My family visited me this past week where they stayed in a local hotel down here (down here being Manassas, VA). My dad found this little guy hanging around their hotel room:
He misidentified the bug as a roach thus causing a sleepless night for my mother and sister. They kept the lights and TV on throughout the night to aid their quest in staying awake which made communicating with them in the morning a pleasant experience. For a visual comparison, these are roaches:
The following day, much to my family's relief, I let them know that the bug was not a roach. My knowledge of Virginia's insects still isn't strong and I had to use Google to identify it as a brown marmorated stink bug, Halyomorpha halys. A bit of entomology knowledge would have gone a long way in letting the ladies sleep and make our vacation time more relaxing. Now, killing it was not necessarily the wrong thing to do: H. halys, as cute as it may be, is an invasive species that has done considerable damage to crops on the East Coast (according to, yes,Wikipedia).
That's not to say one is to take everything the internet says on bugs at face value. Consider Scutigera coleoptrata, the house centipede:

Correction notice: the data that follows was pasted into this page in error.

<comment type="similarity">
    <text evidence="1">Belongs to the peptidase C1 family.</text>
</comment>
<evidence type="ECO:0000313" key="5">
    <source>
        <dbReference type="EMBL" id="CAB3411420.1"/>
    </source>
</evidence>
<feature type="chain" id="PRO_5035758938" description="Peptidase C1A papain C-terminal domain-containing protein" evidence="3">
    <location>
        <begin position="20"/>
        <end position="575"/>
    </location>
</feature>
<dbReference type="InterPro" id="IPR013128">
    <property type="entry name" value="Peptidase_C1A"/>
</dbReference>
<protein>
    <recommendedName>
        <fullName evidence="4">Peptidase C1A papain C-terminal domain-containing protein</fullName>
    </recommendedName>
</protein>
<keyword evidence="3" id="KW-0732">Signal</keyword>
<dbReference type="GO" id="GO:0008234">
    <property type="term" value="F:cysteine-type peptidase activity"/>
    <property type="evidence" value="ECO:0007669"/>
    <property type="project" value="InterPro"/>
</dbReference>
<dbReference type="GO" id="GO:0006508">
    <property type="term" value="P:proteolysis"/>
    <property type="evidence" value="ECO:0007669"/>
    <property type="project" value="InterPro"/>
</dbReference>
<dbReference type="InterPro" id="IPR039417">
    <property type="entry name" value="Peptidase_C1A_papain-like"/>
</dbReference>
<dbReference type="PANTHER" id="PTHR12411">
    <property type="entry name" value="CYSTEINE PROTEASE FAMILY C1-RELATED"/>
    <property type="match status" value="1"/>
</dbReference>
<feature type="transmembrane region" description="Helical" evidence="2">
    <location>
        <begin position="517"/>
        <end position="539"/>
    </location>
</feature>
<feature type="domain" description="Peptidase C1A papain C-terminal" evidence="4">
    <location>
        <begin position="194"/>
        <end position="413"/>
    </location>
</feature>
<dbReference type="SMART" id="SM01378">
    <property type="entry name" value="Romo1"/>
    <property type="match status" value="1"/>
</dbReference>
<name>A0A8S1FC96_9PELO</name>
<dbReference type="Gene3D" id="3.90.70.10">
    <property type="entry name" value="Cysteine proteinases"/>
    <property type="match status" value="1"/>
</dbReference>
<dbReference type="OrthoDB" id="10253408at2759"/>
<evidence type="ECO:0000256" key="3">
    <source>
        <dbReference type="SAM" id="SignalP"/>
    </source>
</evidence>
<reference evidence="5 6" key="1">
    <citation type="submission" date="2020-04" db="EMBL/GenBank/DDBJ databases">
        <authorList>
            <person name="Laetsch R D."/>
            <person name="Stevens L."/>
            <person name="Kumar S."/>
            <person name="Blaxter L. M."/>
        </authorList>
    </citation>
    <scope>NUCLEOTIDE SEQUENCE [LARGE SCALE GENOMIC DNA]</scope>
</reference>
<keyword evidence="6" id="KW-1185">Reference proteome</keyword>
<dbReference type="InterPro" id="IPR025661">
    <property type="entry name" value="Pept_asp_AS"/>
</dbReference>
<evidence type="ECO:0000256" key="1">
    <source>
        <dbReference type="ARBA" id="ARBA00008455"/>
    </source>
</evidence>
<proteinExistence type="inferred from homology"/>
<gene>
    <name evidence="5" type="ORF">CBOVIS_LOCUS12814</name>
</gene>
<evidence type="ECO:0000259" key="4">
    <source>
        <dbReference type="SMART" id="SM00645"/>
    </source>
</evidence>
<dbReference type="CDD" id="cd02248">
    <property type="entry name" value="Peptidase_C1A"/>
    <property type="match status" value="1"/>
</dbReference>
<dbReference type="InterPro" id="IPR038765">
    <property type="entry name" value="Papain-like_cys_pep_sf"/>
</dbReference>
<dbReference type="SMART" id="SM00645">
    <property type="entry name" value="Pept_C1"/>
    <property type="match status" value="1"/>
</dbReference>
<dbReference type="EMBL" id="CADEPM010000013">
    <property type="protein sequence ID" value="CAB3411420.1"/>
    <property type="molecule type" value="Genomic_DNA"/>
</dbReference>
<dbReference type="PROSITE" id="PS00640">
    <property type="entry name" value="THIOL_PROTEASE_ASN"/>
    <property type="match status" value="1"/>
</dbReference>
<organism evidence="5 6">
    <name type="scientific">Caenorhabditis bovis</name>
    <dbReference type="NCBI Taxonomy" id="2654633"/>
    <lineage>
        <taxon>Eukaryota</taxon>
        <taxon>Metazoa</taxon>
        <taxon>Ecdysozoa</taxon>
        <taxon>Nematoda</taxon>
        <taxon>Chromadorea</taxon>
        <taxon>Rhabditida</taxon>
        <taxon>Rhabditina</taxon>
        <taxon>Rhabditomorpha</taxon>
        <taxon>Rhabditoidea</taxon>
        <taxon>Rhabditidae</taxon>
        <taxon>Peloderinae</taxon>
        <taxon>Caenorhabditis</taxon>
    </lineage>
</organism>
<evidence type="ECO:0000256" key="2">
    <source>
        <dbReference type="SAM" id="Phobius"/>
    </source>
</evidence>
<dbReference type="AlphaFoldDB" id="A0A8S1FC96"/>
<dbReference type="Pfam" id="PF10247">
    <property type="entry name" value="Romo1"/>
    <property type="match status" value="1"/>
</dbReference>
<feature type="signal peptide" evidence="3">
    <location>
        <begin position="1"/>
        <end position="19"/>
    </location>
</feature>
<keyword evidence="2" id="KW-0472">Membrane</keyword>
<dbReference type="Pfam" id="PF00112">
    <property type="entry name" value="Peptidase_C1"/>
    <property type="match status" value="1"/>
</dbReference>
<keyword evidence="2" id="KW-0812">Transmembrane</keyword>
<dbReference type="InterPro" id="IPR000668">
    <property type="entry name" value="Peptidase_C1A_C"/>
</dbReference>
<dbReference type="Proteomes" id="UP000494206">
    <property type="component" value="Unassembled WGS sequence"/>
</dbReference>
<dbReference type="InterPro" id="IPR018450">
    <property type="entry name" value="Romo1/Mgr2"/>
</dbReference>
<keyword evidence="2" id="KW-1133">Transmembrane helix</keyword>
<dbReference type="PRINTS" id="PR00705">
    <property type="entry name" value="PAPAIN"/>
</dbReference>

The internet would like for you to think that house centipedes are a good way to get rid of "household pests" like ants and spiders...and, well, they probably are, but I would prefer ants and spiders in my house over this monstrosity racing across my walls.* I stayed in a hotel infested with house centipedes before construction on my apartment was completed. Like the female members of my family, I kept the light on around my bed to discourage any potential nighttime visitors. Perhaps by receiving an entomology education at an early age, I would have not learned to fear these critters which offer up pesticide-free (and fee-free) extermination services.
In any case, I think we can all agree that knowing something about bugs could benefit society and one's sleeping cycle and that the Luna moth, Actias luna, is one beautiful insect:
*Non-American-sized insects and arachnids only.
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